As Sir Alex Ferguson might say, it’s “sqweaky bum time” in the New Zealand recruitment agency world as firms of all shapes and sizes await the MED Procurement team’s decision of who to award panel places on the all of Government recruitment contract. Meanwhile, on the other side of the world, one of the most high profile cock ups of failing to deliver on a recruitment contract of all time is unfolding in the build up to the London Olympics.
Just over a year ago G4S, the world’s largest security solutions group, were awarded the £284 million contract to supply security personnel to various Olympics venues for the duration of the Games. After running a massive recruitment campaign and conducting screening, interviewing and some training, they then stopped communicating for several weeks with their “talent pools” of people. Then, when they recently sought to re-establish contact as the Games approached, they were stunned to discover that many of their “recruits” had wandered off into other jobs or other locations, simply because they had no idea if they were actually going to get work or not.
If ever there were a salutary example of how recruitment can be one of the hardest sales jobs going, by having to manage two moving targets and close deals between a client and a “product” both of which have minds of their own, then this is it. But it is also a wake up call to recruitment firms that you can never allow yourselves a moment of complacency and further highlights the utter fallacy of “talent pools”. Talent pooling is a lovely concept but in reality is about as easy as herding cats. Extreme levels of candidate management and constant, clear communication are necessary to stand any chance of doing it effectively, and even then there will be more of those “moving targets” just waiting for the worst possible moment to let you down and decide they have changed their minds. It’s a common complaint from candidates that recruiters don’t follow up or communicate effectively with them. Clearly G4S have done nothing to suggest any different in this instance. But how many times have you as a recruiter asked a candidate to let you know if their circumstances change, or if they accept another role, so you can keep abreast of their availability? And how often do they actually do that?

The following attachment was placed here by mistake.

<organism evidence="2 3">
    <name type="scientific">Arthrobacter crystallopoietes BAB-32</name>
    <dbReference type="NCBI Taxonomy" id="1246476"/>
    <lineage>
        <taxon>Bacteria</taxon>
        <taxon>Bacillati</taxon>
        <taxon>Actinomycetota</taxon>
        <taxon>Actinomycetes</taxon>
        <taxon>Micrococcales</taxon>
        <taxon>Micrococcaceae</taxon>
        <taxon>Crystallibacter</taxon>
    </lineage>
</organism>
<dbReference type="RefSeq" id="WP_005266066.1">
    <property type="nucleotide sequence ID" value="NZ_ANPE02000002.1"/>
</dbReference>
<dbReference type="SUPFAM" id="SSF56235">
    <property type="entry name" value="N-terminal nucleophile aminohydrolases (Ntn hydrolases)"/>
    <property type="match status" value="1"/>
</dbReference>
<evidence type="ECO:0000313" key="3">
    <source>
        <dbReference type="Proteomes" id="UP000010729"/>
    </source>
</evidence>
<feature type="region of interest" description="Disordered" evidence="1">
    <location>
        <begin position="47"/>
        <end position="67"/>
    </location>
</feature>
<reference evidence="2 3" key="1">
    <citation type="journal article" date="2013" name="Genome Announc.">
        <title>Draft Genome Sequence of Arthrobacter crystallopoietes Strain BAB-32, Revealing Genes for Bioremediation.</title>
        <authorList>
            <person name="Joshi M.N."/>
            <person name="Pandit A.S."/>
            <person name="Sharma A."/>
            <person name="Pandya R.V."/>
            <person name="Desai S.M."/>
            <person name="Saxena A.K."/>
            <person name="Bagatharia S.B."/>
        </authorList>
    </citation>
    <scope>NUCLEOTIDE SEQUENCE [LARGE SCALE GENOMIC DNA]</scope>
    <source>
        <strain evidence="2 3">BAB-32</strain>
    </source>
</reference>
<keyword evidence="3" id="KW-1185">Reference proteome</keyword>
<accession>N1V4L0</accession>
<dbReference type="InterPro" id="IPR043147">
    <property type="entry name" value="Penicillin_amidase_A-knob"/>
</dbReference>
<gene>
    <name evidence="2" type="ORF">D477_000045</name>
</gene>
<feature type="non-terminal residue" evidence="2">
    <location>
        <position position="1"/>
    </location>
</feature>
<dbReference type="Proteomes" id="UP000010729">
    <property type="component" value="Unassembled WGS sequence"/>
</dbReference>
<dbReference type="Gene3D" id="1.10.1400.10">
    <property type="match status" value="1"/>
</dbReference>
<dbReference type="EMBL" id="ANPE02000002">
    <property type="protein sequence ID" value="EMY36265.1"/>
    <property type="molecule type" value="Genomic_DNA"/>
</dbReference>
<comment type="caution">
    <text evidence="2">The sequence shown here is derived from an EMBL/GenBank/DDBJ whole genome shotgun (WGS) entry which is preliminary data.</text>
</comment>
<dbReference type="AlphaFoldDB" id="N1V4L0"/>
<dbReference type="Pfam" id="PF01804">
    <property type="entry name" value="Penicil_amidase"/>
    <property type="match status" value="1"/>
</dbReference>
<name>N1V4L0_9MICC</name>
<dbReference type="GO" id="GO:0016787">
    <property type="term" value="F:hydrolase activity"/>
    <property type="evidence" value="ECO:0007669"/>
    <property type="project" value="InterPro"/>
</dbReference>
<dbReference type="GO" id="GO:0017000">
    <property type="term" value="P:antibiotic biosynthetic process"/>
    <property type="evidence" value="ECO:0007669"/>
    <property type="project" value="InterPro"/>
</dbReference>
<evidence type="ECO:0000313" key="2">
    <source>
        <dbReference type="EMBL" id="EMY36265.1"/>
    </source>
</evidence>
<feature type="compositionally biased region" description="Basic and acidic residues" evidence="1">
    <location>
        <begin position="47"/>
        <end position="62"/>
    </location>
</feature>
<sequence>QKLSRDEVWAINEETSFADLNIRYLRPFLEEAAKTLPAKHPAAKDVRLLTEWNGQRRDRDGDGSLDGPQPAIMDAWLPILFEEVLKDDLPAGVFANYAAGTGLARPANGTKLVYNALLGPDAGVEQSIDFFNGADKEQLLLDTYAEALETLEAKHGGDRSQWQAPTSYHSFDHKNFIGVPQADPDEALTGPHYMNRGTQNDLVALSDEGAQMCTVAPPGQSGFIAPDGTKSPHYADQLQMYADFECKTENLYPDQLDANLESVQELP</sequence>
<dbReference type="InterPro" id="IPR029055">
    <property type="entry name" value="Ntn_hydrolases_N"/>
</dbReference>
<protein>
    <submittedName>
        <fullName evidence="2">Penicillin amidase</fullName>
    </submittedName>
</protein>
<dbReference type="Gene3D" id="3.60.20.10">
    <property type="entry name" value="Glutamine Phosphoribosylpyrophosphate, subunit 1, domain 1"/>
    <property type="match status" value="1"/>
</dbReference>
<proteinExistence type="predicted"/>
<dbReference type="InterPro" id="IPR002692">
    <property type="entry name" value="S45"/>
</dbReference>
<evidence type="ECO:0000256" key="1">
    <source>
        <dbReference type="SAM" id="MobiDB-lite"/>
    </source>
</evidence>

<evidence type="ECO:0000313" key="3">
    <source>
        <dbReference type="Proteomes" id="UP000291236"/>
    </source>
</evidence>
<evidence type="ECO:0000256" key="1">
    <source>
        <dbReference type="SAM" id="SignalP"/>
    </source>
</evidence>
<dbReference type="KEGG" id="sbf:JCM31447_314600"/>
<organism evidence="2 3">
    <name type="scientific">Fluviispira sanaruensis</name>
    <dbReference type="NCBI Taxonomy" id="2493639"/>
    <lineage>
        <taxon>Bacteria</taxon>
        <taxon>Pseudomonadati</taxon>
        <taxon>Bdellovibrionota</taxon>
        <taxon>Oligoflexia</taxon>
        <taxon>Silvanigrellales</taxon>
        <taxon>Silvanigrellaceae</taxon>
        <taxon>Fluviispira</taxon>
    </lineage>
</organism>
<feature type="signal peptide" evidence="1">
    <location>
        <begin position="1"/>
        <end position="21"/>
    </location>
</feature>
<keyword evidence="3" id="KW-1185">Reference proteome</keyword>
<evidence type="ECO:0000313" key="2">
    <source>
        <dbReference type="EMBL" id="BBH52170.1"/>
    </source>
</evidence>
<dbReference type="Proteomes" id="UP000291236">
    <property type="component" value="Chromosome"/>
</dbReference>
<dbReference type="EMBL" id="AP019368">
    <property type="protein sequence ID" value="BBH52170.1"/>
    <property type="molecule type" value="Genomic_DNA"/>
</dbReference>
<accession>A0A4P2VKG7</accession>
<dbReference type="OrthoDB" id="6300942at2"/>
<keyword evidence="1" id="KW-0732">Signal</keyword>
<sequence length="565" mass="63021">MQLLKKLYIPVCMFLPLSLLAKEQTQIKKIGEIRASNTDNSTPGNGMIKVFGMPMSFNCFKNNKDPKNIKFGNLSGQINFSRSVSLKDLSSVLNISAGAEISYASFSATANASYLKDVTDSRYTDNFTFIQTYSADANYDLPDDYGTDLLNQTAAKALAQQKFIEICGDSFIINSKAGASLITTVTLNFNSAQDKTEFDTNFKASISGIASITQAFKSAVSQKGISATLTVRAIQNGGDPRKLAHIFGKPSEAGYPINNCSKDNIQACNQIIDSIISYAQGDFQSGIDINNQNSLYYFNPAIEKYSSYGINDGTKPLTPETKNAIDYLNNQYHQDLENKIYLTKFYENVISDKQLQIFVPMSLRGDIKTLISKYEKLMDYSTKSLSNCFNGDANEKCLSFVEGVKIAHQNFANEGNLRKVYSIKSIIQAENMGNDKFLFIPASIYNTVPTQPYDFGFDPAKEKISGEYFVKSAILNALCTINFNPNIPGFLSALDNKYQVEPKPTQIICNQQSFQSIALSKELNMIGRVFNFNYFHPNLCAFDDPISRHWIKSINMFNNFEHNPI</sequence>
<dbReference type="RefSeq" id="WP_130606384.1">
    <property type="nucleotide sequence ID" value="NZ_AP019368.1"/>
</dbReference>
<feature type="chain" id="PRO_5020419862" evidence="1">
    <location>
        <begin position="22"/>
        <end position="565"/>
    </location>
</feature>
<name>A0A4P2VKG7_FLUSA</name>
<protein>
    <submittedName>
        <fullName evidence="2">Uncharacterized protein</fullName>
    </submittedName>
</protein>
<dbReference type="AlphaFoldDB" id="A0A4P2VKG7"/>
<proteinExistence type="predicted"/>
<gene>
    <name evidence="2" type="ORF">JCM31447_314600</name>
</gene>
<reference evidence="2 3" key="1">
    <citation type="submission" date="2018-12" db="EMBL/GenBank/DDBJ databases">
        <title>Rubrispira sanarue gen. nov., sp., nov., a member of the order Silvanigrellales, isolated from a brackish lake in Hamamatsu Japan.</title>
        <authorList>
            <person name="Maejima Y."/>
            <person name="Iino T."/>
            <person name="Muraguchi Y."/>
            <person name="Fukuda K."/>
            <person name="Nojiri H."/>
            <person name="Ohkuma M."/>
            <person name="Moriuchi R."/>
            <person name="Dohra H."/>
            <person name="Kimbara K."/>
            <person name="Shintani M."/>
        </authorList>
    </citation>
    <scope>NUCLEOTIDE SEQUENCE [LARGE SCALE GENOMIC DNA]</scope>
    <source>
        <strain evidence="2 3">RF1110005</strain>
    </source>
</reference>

This is also a stark reminder of how quickly you can go from hero to zero in recruitment. It was only in May that G4S won the corporate employer award at the 2012 Recruiter’s Awards for Excellence for their:
“…highly innovative and effective direct resourcing strategy. This strategy enables G4S recruiters and hiring managers to recruit staff themselves without the use of third party intermediaries and at a fraction of the cost.”
A statement from their Group HR Director that “what we have achieved at G4S is leading edge in terms of corporate resourcing strategy and bringing outstanding benefits internally in terms of cost savings, consistency and efficiencies as well as a truly enhanced experience for our candidates and positive brand promotion” must be causing a great deal of navel gazing in certain corners of their HQ right now.
Just two months later their impressively-coiffeured CEO Nick Buckles was sitting stiffly in front of a Home Office Select Committee like a naughty schoolboy receiving a lecture from his public school headmaster, admitting they wouldn’t be able to provide the numbers of security personnel required and basically admitting that he wished they had never won the Olympic contract in the first place. No wonder as he watches over £1 billion disappear from the company’s market cap and finding out he has landed on the top of a very long snake when more used to climbing ladders.
I hope the AOG panel is announced today so that the successful recruiters can have a good Friday night celebrating and those not making the cut can have the weekend to get over it and realign their approach and strategy next week. But I won’t hold my breath. Nor will many of the recruiters I have spoken to recently who have pretty much recovered from the horror of the e-tenders two weeks ago and now sit in an ambivalent fug resigned to their fate one way or the other.
One thing’s for sure, a lesson can be learned from G4S. Be careful what you wish for and, even if you do make the AOG panel, a lot of work, restructuring and strategising lies ahead to actually make it worthwhile. I wish you all the best of luck.